We all have goals, whether we realize it or not. Some simply act to avoid pain. Others move towards pleasure. A select few systematically set and use their goals to navigate themselves towards exactly what they want in life. Well-stated, monitored, and adjusted goals will help direct attention appropriately, provoke physical action on this focus, improve time management skills, and increase persistence. These goal directed behaviors are not always normal, so if where you’re headed isn’t normal or average either, actually writing down well-formed goals will help you achieve the EXTRAordinary.


Short-term (under a year) goals should have six characteristics. They should be SMART and controllable. That is, they should be [S]pecific, [M]easureable, [A]ttractive, [R]ealistic, [T]imed, and Controllable.  It will not, in and of itself, help me to say that I want to be great. I need to define greatness specifically, in controllable and measurable terms. Then I must choose a level that is both attractive and realistic, and a date by which I will reach this level. For example, a softball hitter may commit to having quality at-bats two-thirds of the time by April 1– where a quality at-bat is one where she sees each pitch well, makes all good decisions about whether or not to swing, and then either gets a base hit, advances a runner (when trying more to advance the runner than get a base hit), or hit the ball very hard.


Short-term goals must be monitored and adjusted. This is what separates the goal setting process from setting New Year’s resolutions. Resolutions are usually set on January 1 and forgotten about by January 15. Adjusting goals so that they remain both attractive and realistic is critical to maintain motivation and prevent frustration. This monitoring process will also keep goals relevant and help increase awareness of what controllable factors (behaviors) are working and should be repeated, and which are not and should be changed. Key point: goal setting is an ongoing process, not a one-time thing.
Formal daily and/or weekly goal setting as described has been consistently shown to increase the quality of a person’s behavior and outcomes. This is true across the board, plus this process is particularly powerful for people who have or had Attention Deficit Disorder. Despite this, following this procedure is rare. If you decide to invest the time into goal setting and commit to your goals (rather than just being interested in them), give yourself a pat on the back. If you want some forms to make this monitoring process easier, email Coach Traub at aaron@CoachTraub.com and he’ll send them to you – free (or buy his book – it’s in there).


Aaron Weintraub has been coaching athletes for 19 years, 13 of which he spent as a college baseball coach. He is a disciple of the late, great Harvey Dorfman, who wrote The Mental Game of Baseball and other books.


Weintraub published his own book, Coaches Guide to Winning the Mental Game, in 2009 and added An Elite Athlete’s Manual for Training Mental Skills in 2011.

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About Aaron Weintraub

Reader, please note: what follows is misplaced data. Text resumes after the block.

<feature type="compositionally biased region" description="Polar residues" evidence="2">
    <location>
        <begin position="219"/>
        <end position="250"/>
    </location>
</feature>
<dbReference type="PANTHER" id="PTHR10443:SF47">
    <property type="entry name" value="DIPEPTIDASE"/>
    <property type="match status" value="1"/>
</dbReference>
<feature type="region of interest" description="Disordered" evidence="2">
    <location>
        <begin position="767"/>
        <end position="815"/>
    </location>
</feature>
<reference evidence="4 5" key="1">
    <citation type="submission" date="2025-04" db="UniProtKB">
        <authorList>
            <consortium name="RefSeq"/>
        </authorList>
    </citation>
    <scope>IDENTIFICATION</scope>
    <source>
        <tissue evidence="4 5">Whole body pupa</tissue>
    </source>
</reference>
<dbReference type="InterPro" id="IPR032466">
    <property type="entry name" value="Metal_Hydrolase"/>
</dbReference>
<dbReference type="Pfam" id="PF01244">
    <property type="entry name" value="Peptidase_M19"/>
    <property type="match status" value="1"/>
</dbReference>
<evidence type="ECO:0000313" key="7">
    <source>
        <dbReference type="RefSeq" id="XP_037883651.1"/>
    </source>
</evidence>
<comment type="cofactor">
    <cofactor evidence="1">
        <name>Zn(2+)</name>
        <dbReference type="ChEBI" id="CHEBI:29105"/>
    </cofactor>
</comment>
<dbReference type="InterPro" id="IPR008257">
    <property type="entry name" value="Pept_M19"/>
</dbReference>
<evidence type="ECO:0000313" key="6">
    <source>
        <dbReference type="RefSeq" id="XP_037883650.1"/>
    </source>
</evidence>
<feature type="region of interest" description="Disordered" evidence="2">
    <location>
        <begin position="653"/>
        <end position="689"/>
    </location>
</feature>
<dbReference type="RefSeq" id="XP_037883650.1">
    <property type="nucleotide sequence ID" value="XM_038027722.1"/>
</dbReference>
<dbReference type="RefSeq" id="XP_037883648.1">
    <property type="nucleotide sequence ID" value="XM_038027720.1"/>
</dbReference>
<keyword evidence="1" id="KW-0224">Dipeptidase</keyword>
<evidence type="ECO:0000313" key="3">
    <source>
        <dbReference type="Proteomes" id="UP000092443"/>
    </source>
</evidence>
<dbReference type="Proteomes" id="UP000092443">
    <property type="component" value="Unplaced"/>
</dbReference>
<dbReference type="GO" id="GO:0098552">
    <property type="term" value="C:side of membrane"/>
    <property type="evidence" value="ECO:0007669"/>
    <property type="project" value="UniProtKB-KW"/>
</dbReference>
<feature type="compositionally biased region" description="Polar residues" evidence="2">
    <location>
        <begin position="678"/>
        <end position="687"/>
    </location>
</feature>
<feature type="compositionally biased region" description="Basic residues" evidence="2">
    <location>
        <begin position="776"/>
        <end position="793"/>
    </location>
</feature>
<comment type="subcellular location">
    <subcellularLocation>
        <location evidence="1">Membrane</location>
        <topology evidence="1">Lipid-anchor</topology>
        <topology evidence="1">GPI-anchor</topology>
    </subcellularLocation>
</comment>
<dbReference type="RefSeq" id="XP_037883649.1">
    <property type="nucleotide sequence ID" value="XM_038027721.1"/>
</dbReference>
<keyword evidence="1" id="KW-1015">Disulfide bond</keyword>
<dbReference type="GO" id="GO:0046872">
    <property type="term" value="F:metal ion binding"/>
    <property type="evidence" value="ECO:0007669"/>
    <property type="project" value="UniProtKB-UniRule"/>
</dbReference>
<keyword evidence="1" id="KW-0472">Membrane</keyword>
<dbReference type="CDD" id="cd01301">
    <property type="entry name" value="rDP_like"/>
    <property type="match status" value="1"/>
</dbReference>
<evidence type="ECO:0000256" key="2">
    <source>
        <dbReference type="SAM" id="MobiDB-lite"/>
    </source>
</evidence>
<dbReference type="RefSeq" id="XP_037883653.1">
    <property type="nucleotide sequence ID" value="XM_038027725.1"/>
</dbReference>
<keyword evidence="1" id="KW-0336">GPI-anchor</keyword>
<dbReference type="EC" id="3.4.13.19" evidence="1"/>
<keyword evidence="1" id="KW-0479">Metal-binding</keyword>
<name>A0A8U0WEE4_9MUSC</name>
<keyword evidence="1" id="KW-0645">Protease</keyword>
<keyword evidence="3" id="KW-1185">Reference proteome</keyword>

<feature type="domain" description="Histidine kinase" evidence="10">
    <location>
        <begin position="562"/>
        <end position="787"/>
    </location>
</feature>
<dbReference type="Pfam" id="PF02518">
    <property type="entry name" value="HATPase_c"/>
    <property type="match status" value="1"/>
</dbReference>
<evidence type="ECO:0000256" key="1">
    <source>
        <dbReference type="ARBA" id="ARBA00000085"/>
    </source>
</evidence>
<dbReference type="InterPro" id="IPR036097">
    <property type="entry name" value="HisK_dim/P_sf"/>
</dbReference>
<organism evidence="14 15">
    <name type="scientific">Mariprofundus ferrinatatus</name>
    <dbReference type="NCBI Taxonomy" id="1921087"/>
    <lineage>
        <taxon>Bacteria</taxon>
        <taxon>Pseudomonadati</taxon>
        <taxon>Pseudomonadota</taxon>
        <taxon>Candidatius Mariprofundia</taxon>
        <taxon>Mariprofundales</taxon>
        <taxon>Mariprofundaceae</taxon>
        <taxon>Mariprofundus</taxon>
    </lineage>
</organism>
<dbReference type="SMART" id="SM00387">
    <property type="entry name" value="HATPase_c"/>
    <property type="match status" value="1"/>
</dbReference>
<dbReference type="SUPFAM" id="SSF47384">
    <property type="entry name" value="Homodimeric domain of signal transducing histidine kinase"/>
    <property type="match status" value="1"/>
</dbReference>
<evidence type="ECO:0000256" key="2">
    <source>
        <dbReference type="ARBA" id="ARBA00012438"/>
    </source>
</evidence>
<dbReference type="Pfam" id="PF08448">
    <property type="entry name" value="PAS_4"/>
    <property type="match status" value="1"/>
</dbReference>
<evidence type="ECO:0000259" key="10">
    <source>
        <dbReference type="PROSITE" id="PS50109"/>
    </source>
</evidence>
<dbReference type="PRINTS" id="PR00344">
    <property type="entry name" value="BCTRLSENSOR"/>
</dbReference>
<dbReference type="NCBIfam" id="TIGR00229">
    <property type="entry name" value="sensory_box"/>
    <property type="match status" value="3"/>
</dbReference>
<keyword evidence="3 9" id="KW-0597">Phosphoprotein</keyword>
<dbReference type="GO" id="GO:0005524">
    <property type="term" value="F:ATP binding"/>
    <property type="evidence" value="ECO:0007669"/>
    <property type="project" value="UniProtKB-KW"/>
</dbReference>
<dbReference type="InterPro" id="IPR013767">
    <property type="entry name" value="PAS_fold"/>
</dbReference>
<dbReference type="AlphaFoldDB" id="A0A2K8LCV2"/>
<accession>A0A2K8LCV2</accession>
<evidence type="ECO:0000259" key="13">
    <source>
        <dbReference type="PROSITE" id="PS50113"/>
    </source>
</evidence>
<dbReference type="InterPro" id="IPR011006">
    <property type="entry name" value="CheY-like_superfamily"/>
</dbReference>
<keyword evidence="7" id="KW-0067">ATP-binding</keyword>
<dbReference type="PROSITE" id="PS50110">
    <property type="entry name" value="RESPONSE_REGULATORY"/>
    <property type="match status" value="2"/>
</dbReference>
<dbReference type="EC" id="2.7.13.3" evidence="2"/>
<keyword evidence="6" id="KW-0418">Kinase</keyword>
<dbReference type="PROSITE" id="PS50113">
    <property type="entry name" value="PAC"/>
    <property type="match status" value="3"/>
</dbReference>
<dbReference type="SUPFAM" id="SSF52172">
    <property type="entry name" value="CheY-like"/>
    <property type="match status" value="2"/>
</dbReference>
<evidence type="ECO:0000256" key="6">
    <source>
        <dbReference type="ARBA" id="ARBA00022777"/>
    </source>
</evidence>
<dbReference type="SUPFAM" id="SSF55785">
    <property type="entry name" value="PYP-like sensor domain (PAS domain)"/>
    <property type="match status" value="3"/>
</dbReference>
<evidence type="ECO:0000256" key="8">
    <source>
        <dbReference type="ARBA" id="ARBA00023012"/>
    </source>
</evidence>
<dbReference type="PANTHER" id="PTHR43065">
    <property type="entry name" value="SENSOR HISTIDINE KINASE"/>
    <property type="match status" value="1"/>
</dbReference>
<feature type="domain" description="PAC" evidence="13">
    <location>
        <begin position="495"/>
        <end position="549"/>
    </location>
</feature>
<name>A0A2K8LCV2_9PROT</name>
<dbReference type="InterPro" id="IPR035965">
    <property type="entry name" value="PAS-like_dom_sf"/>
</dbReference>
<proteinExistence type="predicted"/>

CoachTraub.com Aaron Weintraub has been coaching athletes for 18 years, 13 of which he spent as a college baseball coach. He is a disciple of the late, great Harvey Dorfman, who wrote The Mental Game of Baseball and other books. Weintraub published his own book, Coaches Guide to Winning the Mental Game, in 2009 and added An Elite Athlete's Manual for Training Mental Skills in 2011. Coach Traub's clients include individuals and teams from many high schools and colleges, including Baylor University, the University of Houston, and Dallas Baptist University. Around his hometown of Dallas, he has worked with teams from Marcus, Red Oak, Garland, Trinity, Summit, Flower Mound, Wylie, Forney, and Grapevine High Schools, among others. During the summer, he helped coach the Coppell Copperheads to a 2007 Texas Collegiate League championship, and he currently works for many teams including the DBAT Mustangs and Texas Glory (18U Gold). From 2002-2006, he served as pitching coach at Cedar Valley Junior College in Dallas. He helped the Suns grow from a 13-38 team to a well-respected, consistent winner. The team was nationally ranked in the top 10 in 2004, 2005, and 2006. Coach Traub came to Cedar Valley from his alma mater of Emory University in Atlanta, GA. In 2001 he helped lead the Emory Eagles to their first ever #1 national ranking; that team finished the year with a 36-9 record, ranked #9 in NCAA Division III. He has also coached baseball at Presbyterian (SC) College, Brevard (NC) College, and the University of Virginia. While there, the Presbyterian team set a then-school-record for wins, Brevard did the same and achieved national recognition with a #4 ranking, and the Virginia Cavaliers were ranked among the top 25 teams in the nation. Additionally, he served as head coach of two collegiate summer league teams in wood bat leagues sponsored by major league baseball. Weintraub has coached more than 50 amateur baseball players who have gone on to play professionally. Coach Traub holds a bachelor's degree in Sociology from Emory University and a master's degree from the University of Virginia, where he studied Sport Psychology and Motor Learning. He is a violinist in several local symphonies, and a member of the DFW Musician’s Union. He lives in The Colony, TX, with his wife, Nicole, their sons, Christopher and Gregory, and their twin daughters Ariel and Carissa.